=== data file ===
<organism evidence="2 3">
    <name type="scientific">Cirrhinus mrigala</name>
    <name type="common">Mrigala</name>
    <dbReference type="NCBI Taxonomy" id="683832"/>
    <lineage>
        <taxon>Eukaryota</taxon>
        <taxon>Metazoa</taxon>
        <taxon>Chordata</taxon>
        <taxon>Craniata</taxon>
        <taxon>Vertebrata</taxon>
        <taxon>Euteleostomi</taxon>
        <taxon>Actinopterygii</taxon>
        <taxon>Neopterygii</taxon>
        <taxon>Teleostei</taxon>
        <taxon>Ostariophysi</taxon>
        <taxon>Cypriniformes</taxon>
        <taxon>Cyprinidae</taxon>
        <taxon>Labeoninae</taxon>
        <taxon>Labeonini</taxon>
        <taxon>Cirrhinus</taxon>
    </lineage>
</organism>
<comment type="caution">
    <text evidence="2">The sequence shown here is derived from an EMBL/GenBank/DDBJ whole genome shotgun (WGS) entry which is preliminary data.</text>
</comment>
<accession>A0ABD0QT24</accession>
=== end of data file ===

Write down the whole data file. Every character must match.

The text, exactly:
<organism evidence="2 3">
    <name type="scientific">Cirrhinus mrigala</name>
    <name type="common">Mrigala</name>
    <dbReference type="NCBI Taxonomy" id="683832"/>
    <lineage>
        <taxon>Eukaryota</taxon>
        <taxon>Metazoa</taxon>
        <taxon>Chordata</taxon>
        <taxon>Craniata</taxon>
        <taxon>Vertebrata</taxon>
        <taxon>Euteleostomi</taxon>
        <taxon>Actinopterygii</taxon>
        <taxon>Neopterygii</taxon>
        <taxon>Teleostei</taxon>
        <taxon>Ostariophysi</taxon>
        <taxon>Cypriniformes</taxon>
        <taxon>Cyprinidae</taxon>
        <taxon>Labeoninae</taxon>
        <taxon>Labeonini</taxon>
        <taxon>Cirrhinus</taxon>
    </lineage>
</organism>
<comment type="caution">
    <text evidence="2">The sequence shown here is derived from an EMBL/GenBank/DDBJ whole genome shotgun (WGS) entry which is preliminary data.</text>
</comment>
<accession>A0ABD0QT24</accession>